Sawant during Sunday’s protest organized by the Seattle Democratic Socialists of America
Speaking to a massive protest march in front of her Northeast Seattle home was apparently the final straw.
Mayor Jenny Durkan has escalated her ongoing political war with Kshama Sawant to a new level with a call for the Seattle City Council and council President Lorena Gonzalez to investigate end expel its longest-serving member.
“The City Council may choose to ignore and dismiss her actions, but I think that undermines public confidence in our institutions,” Durkan writes. “This letter requests that the Council exercise its Charter duties and fully investigate Councilmember Kshama Sawant and determine if action should be taken…”
The letter from Durkan’s office levels five allegations against Sawant including “using her official position to lead a march” to the mayor’s home Sunday night, Durkan says, “despite the fact that it was publicly known I was not there, and she and organizers knew that my address was protected under the state confidentiality program because of threats against me due largely to my work as U.S. Attorney.”
“All of us have joined hundreds of demonstrations across the City, but Councilmember Sawant and her followers chose to do so with reckless disregard of the safety of my family and children,” Durkan writes.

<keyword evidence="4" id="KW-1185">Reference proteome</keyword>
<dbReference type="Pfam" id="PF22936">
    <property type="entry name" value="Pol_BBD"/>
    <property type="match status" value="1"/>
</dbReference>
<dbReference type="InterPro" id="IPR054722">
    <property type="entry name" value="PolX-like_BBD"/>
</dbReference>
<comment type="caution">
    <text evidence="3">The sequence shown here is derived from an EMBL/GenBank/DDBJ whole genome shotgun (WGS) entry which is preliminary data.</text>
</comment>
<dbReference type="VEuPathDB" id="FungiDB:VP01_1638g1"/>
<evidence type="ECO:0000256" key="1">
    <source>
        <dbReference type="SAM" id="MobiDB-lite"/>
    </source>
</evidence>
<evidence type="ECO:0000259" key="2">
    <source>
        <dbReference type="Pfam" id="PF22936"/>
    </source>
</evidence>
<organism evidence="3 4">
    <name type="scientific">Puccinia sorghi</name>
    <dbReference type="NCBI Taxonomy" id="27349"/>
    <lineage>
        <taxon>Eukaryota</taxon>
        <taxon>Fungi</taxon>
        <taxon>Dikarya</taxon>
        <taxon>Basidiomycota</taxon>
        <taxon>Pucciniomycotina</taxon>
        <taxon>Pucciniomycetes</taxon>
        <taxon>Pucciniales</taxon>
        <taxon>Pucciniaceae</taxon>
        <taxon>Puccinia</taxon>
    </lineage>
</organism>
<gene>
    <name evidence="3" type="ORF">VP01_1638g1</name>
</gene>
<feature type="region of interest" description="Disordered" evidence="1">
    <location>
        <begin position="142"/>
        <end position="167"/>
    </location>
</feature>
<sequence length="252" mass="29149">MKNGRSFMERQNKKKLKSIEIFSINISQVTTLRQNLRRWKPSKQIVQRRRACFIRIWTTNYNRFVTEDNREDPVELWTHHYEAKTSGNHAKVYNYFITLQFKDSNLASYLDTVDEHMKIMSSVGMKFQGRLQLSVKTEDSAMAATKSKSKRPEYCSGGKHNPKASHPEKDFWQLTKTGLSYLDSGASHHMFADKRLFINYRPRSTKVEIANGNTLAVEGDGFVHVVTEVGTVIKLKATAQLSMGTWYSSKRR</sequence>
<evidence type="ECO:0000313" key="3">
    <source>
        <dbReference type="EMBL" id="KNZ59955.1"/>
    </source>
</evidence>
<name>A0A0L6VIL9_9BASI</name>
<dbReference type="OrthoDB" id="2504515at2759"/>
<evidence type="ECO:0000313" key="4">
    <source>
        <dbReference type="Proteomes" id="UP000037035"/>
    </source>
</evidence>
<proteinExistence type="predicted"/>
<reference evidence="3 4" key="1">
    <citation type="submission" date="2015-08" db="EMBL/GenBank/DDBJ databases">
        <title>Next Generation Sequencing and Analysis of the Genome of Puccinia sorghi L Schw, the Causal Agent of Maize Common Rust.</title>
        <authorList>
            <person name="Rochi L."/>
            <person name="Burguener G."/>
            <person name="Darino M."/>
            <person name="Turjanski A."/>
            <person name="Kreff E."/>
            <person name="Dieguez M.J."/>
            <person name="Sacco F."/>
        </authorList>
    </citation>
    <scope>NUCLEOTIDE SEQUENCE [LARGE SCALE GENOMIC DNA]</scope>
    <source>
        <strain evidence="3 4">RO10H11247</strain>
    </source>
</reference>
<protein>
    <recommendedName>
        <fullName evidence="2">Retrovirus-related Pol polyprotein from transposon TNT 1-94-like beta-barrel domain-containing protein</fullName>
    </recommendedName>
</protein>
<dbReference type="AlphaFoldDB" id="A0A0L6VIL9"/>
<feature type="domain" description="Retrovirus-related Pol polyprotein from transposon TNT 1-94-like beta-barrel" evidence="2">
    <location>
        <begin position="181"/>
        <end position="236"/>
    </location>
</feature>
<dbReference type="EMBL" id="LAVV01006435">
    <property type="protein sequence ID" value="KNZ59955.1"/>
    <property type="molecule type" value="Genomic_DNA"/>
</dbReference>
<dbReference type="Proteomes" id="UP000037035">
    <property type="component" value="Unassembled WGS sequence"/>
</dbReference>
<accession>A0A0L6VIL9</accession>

UPDATE 3:05 PM: In a blistering response, Sawant says she is proud of her activism.
“Socialist Alternative and my Council office are proud to have marched, rallied, and organized with thousands of community members and activists in recent weeks to demand #JusticeForGeorgeFloyd, #BlackLivesMatter,” she writes. “Our movement is demanding racial and economic justice, long withheld by a pro-corporate political establishment, whose leader currently is Mayor Durkan.”
Sawant concludes her letter saying she does not take the attack “personally.”
“While her words are directed at me and my elected office, I don’t take it personally,” she writes. “In reality, this is an attack on working people’s movements, and everything we are fighting for, by a corporate politician desperately looking to distract from her failures of leadership and politically bankrupt administration.”
“Our movement will respond accordingly: we will fight with even greater unity and determination,” she concludes.
The full response from Sawant’s office is at the end of this post.